In the coming weeks we’ll be sharing here our vision for Project NG and Web 2.0. This is a broad topic covering user interfaces, technologies and information theory. We’ve spent a lot of time sharing our ideas of the new user interface we are working on under Project NG. The Web 2.0 underpinnings of Project NG go well beyond the new AJAX-based interface. Over the next few weeks, we’ll discuss how this project, our multi-year, multi-release vision, aligns with other areas of Web 2.0.
Today, I’m writing about two technologies that pave the way for freedom and flexibility for learning tools and information.
One principle of Web 2.0 is that software should be simple for ordinary users, but open to extraordinary innovation. It is our hope that these two technologies working together will support this vision for our Project NG through a set of web services and APIs. The Learning Environment Connector (LEC) and Learning Tools Interoperability (LTI) work in tandem to showcase how Project NG fits into the Web 2.0 vision of flexibility and empowerment through openness.
The first technology is the Learning Environment Connector (LEC), which I wrote about several weeks ago. This isn’t just a portal. While there are portal-like features to it, most notably, information aggregation, the Learning Environment Connector is bi-directional, allowing information to be published and consumed within both Blackboard software and remote learning environments.
This bi-directional framework enables a truly flexible system wherein instructors could create highly customized learning environments; yet they can retain the ability to collaborate, share and reuse information with colleagues.
The second technology is our extension of the Blackboard Building Blocks framework to support the IMS Learning Tools Interoperability Standard (LTI) version 2.0. This is a web services-based framework we’re developing with partners and other CMS vendors. The technology could enable custom tools to be connected at the course level through standard web services interfaces.
We’re working to make this a standard so that tools can be shared across multiple course management systems. We hope to use this technology in the future inside a few Blackboard tools. Of course, as we’re still working on all this, it’s too early for me to share specifics.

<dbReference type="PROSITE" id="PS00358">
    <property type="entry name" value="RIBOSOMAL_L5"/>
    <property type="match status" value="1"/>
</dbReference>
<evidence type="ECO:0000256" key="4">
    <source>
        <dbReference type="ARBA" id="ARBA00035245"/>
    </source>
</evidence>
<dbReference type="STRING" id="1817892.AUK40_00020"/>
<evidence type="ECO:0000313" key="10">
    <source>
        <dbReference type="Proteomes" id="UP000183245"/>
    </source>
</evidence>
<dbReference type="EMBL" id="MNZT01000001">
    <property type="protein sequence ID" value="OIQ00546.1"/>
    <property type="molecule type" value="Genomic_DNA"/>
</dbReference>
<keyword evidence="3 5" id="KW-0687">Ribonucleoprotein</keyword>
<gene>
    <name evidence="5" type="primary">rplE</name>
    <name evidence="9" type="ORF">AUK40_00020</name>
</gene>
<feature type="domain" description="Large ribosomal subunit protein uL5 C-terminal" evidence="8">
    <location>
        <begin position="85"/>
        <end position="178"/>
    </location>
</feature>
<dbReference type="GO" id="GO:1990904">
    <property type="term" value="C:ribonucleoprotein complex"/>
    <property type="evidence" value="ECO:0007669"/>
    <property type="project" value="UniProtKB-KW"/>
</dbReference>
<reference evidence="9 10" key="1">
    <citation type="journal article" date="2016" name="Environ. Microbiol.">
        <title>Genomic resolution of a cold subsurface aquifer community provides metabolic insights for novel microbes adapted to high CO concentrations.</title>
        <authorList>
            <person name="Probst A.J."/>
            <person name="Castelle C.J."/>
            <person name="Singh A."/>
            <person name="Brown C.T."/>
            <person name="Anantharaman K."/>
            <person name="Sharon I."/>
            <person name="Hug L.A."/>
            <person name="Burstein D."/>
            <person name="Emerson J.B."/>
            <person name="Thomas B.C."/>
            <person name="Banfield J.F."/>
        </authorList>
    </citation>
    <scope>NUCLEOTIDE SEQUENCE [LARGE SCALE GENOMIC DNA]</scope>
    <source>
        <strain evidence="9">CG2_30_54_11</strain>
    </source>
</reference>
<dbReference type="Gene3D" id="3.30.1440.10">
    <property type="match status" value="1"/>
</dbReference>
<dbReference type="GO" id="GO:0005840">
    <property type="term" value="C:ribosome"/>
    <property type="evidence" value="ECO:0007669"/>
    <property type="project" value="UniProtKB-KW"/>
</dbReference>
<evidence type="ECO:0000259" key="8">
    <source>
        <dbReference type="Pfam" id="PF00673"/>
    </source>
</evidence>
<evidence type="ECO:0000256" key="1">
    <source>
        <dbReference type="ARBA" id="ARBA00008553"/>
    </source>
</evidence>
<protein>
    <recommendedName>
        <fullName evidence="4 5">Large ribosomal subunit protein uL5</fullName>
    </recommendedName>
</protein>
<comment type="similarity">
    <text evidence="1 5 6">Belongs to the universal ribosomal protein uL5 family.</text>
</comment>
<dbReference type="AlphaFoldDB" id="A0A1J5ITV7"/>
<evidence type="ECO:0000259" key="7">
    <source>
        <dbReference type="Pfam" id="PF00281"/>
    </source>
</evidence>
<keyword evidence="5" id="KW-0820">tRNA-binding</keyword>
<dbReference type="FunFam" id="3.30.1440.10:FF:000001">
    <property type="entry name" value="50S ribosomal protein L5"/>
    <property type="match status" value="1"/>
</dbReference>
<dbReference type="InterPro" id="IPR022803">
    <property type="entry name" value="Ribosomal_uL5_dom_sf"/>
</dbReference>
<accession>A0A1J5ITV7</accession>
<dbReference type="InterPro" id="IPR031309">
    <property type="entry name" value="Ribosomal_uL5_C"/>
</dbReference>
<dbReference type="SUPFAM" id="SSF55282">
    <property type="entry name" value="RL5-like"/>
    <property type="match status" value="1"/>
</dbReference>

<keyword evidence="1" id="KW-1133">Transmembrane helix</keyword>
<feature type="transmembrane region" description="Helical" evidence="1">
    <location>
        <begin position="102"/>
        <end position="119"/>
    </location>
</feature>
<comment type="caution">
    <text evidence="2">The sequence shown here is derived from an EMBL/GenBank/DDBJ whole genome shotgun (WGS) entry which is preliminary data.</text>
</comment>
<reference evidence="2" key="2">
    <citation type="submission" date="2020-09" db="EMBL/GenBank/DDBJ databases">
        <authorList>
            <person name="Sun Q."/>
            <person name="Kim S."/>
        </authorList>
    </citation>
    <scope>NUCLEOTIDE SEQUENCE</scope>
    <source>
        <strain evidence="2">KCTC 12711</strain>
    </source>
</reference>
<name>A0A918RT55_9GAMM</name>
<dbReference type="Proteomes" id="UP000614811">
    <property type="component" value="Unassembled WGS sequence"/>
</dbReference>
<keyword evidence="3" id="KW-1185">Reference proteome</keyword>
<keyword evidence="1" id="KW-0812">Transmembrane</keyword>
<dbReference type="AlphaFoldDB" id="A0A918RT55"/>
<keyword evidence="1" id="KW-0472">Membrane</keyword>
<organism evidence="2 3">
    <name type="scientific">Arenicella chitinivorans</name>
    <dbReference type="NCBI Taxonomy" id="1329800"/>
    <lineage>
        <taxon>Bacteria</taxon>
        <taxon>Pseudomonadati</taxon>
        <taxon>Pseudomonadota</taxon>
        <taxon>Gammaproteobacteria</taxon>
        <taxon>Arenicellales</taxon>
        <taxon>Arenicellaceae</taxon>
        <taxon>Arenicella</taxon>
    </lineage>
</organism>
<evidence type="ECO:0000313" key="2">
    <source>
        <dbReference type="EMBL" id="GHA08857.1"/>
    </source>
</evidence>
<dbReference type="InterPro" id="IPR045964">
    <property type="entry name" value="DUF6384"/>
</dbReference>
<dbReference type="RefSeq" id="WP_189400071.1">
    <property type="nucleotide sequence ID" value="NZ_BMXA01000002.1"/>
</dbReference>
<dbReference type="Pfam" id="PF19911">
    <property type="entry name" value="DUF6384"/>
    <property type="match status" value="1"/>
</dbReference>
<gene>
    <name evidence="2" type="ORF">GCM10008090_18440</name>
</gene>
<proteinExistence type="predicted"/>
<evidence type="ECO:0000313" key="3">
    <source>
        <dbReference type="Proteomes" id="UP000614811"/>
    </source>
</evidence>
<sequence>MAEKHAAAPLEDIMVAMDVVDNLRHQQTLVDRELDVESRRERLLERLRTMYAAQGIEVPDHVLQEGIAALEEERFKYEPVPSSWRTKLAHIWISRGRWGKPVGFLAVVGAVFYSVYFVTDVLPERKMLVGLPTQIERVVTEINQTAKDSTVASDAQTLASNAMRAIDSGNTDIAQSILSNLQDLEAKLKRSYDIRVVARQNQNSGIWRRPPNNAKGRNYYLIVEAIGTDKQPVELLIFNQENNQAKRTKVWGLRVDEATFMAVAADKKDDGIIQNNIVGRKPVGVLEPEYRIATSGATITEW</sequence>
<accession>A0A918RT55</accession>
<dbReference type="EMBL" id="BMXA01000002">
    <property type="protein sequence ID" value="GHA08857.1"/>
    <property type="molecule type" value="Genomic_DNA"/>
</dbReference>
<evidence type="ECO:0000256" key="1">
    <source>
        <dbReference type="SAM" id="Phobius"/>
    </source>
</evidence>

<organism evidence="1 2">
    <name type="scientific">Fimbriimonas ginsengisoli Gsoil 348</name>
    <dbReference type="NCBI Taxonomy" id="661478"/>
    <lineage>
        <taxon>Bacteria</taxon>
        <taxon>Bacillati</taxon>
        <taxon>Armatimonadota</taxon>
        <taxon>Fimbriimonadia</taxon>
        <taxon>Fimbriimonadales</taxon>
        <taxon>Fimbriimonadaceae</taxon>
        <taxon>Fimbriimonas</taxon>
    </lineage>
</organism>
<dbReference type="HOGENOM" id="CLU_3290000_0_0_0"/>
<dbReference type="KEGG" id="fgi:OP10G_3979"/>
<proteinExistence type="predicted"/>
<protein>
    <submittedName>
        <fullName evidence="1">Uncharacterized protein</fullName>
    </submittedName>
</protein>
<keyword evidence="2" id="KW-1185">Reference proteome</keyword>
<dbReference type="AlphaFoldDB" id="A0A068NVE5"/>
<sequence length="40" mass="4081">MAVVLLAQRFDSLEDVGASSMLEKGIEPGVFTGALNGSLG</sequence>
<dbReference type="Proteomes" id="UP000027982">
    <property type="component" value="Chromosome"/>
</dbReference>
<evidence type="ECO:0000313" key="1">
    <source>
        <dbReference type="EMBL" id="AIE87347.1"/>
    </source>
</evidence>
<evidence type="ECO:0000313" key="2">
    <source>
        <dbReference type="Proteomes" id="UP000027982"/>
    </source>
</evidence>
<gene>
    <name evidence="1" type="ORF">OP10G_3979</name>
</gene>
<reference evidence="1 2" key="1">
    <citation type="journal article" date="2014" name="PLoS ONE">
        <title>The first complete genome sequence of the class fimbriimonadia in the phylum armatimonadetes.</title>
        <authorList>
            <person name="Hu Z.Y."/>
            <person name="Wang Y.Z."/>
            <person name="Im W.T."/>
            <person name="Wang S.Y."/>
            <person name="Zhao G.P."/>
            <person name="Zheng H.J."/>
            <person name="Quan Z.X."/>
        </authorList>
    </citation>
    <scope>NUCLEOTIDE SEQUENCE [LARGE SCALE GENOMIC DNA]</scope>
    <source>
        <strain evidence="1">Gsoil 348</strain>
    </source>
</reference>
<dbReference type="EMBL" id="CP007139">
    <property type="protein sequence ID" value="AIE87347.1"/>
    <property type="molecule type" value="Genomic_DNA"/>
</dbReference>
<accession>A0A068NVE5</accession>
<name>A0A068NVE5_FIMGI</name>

LEC and LTI technologies combine to provide a future solution for content and tool flexibility. The LEC will provide the mechanism for information flow between learning environments. LTI will provide the mechanism for tool reuse between learning environments. This creates a world wherein proven and reliable tools can be remixed and added to innovative features at the faculty and department level, to create highly tailored environments that meet specific instructional needs.
I think the interface resulting from Project NG will be a source of great delight for the majority of Blackboard users who want a flexible, easy-to-use course management system that meets essential needs for teaching and learning. At the same time, we hope that these new technologies will lead us to new levels of innovation.
If you’re as excited about this vision as I am, I invite you to join us at our developer community,
EduGarage. Over the coming months we’ll be sharing further information about these new technologies.
(We may make statements regarding our product development and service offering initiatives, including the content of future product upgrades, updates or functionality in development. While such statements represent our current intentions, they may be modified, delayed or abandoned without prior notice and there is no assurance that such offering, upgrades, updates or functionality will become available unless and until they have been made generally available to our customers.)